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ASME Technical Elective Forum. Spring 2006 Technical Elective Courses Mechanical and Aerospace Engineering Department. Technical Elective Areas. Mechanics and Systems Design Solid Mechanics Thermal Sciences Aerospace Fluid Mechanics Manufacturing. Mechanics & System Design.

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ASME Technical Elective Forum


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    1. ASME Technical Elective Forum Spring 2006 Technical Elective Courses Mechanical and Aerospace Engineering Department

    2. Technical Elective Areas • Mechanics and Systems Design • Solid Mechanics • Thermal Sciences • Aerospace • Fluid Mechanics • Manufacturing

    3. Mechanics & System Design ME 304: Compliant Mechanism Design ME 313: Intermediate Dynamics of Mechanical and Aerospace Systems ME/AE 349: Robotic Manipulators and Mechanisms

    4. Mechanics & Systems Design ME 304: Compliant Mechanism Design Dr. A. Midha Introduction to compliant mechanisms; review of rigid-body mechanism analysis and synthesis methods; synthesis of planar mechanisms with force/energy constraints using graphical and analytical methods; pseudo-rigid-body models; force-deflection relationships; compliant mechanism synthesis methods; and special topics, e.g. bistable mechanisms, constant-force mechanisms, parallel mechanisms, and chain algorithm in design. Emphasis will be on applying the assimilated knowledge through a semester-long group project on compliant mechanism design. Prerequisites: Vector and matrix analysis; planar kinematic analysis of mechanisms; strength of materials; linear deformation and stresses in beams; and ability to handle computer project assignments.

    5. AMP Crimping Mechanisms • Two Alternative Versions of Compliant Crimping Mechanisms Designed by AMP Incorporated

    6. AMP Chip Carrier Extractor • A Compliant Chip Carrier Extracting Device Designed by AMP Incorporated

    7. A Compliant Gripping Device • A Poor Man’s Hand, Operated by a Wire Rope, Tied to the Torso

    8. COMPLIERS: COMpliant PLIERS • Application: A Fish Hook Remover, Which Floats, and is Light-Weight and Rust-Proof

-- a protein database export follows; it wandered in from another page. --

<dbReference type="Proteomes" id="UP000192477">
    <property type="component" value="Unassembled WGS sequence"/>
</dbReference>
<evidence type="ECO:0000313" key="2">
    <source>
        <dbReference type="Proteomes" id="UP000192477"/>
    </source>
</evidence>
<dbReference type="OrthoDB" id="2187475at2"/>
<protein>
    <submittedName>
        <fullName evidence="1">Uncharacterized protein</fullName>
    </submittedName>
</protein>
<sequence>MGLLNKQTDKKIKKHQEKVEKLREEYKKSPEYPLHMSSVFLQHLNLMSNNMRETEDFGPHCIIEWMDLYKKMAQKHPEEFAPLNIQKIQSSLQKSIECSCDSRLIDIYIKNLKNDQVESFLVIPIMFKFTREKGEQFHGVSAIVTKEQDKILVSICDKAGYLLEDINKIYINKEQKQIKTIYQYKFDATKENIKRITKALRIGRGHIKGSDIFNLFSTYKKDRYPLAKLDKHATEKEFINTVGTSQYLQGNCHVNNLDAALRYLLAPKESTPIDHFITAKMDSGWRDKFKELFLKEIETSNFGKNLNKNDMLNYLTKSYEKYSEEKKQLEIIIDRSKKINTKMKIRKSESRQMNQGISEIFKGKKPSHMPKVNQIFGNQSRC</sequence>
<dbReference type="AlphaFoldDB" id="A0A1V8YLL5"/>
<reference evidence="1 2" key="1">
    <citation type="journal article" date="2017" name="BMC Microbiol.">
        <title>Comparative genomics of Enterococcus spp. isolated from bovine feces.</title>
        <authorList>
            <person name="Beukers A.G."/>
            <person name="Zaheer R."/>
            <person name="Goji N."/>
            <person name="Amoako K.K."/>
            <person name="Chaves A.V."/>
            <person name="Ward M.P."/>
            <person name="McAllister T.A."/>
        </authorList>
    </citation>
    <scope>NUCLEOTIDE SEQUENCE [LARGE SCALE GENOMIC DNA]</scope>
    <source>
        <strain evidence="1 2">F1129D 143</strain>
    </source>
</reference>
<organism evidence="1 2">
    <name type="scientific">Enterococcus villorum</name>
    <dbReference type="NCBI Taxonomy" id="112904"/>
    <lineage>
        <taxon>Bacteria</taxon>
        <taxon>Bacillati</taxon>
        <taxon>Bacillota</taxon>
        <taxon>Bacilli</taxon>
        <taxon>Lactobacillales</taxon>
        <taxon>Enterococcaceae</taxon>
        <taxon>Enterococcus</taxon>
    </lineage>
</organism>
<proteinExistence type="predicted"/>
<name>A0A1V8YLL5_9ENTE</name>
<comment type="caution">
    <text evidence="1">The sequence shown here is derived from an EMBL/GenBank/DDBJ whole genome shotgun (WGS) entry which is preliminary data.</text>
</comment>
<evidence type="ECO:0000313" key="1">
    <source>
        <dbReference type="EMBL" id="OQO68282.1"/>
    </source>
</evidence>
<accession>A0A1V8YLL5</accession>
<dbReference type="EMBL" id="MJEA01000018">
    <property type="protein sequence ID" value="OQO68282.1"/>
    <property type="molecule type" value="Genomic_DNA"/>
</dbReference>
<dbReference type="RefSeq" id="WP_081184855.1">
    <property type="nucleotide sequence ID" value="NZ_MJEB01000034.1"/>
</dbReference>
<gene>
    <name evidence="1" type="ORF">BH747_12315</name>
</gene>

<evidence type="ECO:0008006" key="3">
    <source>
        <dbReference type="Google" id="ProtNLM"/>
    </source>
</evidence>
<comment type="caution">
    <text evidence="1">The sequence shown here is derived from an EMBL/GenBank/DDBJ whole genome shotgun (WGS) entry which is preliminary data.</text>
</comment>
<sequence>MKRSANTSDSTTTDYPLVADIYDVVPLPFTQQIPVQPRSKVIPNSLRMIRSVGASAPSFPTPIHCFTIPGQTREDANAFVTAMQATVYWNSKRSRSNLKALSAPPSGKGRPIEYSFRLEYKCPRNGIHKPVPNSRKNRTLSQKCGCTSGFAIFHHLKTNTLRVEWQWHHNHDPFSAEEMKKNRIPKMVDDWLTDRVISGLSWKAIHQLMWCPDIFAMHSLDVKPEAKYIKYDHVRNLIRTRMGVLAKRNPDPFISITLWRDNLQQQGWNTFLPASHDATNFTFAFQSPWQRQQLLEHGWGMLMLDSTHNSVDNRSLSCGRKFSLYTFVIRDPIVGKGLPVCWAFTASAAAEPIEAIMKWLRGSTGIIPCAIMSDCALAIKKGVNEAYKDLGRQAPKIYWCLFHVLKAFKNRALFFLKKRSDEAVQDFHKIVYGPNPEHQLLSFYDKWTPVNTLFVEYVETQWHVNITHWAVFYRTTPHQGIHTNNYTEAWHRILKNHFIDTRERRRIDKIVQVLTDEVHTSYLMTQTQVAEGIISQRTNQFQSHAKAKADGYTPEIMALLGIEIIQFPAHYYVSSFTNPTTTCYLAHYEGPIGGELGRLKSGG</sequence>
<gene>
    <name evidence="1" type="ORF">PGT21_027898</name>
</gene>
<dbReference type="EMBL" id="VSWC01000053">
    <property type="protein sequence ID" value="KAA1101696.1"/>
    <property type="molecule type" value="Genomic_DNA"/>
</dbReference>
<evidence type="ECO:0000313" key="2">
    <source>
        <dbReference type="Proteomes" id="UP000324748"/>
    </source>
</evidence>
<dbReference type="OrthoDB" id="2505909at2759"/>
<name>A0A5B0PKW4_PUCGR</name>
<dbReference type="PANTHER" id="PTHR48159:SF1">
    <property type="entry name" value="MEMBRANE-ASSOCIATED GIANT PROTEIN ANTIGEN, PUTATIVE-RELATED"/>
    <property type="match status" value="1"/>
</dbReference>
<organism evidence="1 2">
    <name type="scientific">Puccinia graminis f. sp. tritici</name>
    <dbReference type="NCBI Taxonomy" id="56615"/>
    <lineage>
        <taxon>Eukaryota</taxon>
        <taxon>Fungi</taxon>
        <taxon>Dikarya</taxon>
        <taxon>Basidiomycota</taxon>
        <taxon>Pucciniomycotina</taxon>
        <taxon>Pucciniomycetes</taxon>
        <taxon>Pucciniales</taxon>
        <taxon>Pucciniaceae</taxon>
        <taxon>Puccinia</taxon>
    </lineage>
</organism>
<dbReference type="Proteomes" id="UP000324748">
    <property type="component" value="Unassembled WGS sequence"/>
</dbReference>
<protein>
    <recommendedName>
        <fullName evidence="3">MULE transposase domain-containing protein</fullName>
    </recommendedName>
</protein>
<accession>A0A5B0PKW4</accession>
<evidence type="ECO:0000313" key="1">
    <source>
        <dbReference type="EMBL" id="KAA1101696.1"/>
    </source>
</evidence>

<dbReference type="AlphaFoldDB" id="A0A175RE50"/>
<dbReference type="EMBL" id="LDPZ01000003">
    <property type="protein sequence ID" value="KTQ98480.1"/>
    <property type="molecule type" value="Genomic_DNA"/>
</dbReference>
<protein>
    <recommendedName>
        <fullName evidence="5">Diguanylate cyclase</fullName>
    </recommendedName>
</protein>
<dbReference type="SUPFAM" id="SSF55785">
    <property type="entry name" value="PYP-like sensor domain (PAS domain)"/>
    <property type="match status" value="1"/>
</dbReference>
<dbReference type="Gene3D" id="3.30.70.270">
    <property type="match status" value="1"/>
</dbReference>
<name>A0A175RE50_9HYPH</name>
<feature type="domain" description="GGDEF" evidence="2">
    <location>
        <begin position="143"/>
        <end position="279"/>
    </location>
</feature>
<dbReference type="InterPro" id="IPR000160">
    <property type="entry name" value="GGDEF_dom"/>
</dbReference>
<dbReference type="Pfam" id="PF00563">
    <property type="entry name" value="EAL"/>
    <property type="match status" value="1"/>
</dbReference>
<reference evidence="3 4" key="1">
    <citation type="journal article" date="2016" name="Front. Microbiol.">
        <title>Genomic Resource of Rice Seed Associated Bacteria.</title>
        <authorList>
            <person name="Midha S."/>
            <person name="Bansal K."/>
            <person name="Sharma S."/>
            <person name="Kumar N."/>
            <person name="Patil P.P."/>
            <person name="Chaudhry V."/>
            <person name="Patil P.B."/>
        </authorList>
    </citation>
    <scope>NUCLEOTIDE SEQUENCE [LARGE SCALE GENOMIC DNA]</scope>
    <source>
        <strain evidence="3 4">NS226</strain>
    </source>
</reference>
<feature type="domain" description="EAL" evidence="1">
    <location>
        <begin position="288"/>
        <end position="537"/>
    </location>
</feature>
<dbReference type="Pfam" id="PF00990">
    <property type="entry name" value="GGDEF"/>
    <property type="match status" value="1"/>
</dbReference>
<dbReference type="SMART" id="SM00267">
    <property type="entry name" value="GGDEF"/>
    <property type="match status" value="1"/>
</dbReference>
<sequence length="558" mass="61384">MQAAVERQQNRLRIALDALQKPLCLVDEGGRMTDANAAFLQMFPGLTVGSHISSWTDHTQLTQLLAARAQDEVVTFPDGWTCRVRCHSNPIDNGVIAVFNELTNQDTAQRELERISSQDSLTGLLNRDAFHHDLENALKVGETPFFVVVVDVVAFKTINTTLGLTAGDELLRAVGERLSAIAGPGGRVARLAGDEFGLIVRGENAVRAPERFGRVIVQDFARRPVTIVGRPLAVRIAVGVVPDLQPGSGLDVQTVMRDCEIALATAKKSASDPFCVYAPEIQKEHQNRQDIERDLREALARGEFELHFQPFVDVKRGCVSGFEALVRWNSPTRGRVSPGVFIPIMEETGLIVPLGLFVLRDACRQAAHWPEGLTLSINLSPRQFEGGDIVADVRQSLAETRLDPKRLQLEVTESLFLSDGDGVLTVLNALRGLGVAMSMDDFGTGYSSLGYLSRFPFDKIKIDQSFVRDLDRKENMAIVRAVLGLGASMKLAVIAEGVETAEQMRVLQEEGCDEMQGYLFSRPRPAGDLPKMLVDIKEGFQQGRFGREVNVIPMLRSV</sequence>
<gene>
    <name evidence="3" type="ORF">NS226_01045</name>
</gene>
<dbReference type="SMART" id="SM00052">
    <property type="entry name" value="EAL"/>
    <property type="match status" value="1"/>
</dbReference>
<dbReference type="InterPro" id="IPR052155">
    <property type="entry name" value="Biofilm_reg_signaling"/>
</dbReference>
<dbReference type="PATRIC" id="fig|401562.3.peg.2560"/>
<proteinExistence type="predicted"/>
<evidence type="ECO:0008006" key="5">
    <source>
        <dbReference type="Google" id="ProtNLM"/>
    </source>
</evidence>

9. COMPLIERS: COMpliant PLIERS • Application: A Fish Hook Remover, Which Requires No Assembly, and is Ergonomic in Design

    10. Compliant Gripper Mechanism • One-Piece Gripper for Near-Parallel Grasp (with possibility to design for constant force)

    11. IntroductionCOMPLIANT MECHANISMS ... • derive some or all of their mobility from deflection of flexible members, • involve large motions and structural deformations, • may be synthesized for prescribed motions, forces or torques, and energy absorption, and • may provide reduced cost, weight, lubrication, lash, shock and noise; and improved ergonomics, assembly, and manufacturability

    12. Mechanics & Systems Design ME 313: Intermediate Dynamics of Mechanical and Aerospace Systems Dr. D. McAdams Principles of dynamics are applied to problems in the design of mechanical and aerospace systems; basic concepts in kinematics and dynamics; dynamics of systems of particles; dynamics of rigid bodies, three-dimensional effects in machine elements; dynamic stability, theory and applications; methods of analytical dynamics. Prerequisites: ME 213 or AE 213

    13. Mechanics & Systems Design ME/AE 349: Robotic Manipulators and Mechanisms Dr. K. Krishnamurthy Overview of industrial application, manipulator systems and geometry. Manipulator kinematics; hand location, velocity and acceleration. Basic formulation of manipulator dynamics and control. Introduction to machine vision. Projects include robot programming, vision-aided inspection and guidance, and system integration. Prerequisites: Cmp Sc 73 and ME 213

    14. Solid Mechanics ME 301: Applied Anisotropic Linear Elasticity ME/AE 334: Theory of Stability I ME/AE 336: Fracture Mechanics I ME 382/AE 311 Introduction to Composite Materials and Structures

    15. Solid Mechanics ME 301: Applied Anisotropic Linear Elasticity Dr. G. MacSithigh This course will introduce the student to modern developments in applied anisotropic linear elasticity. Emphasis will be on calculation and problem-solving rather than on purely theoretical considerations. Topics include: finite and infinitesimal strain measures; Cauchy and Piola-Kirchhoff stresses; elastic material models; material symmetry; boundary-value problems; Kelvin formulation in anisotropic linear elasticity; monoclinic, orthotropic and transversely-isotropic materials; Lekhnitskii and Stroh Formalisms; and bulk and surface waves in anisotropic media. Prerequisites: Some basic (undergraduate-level) knowledge of Solid Mechanics and Matrix Algebra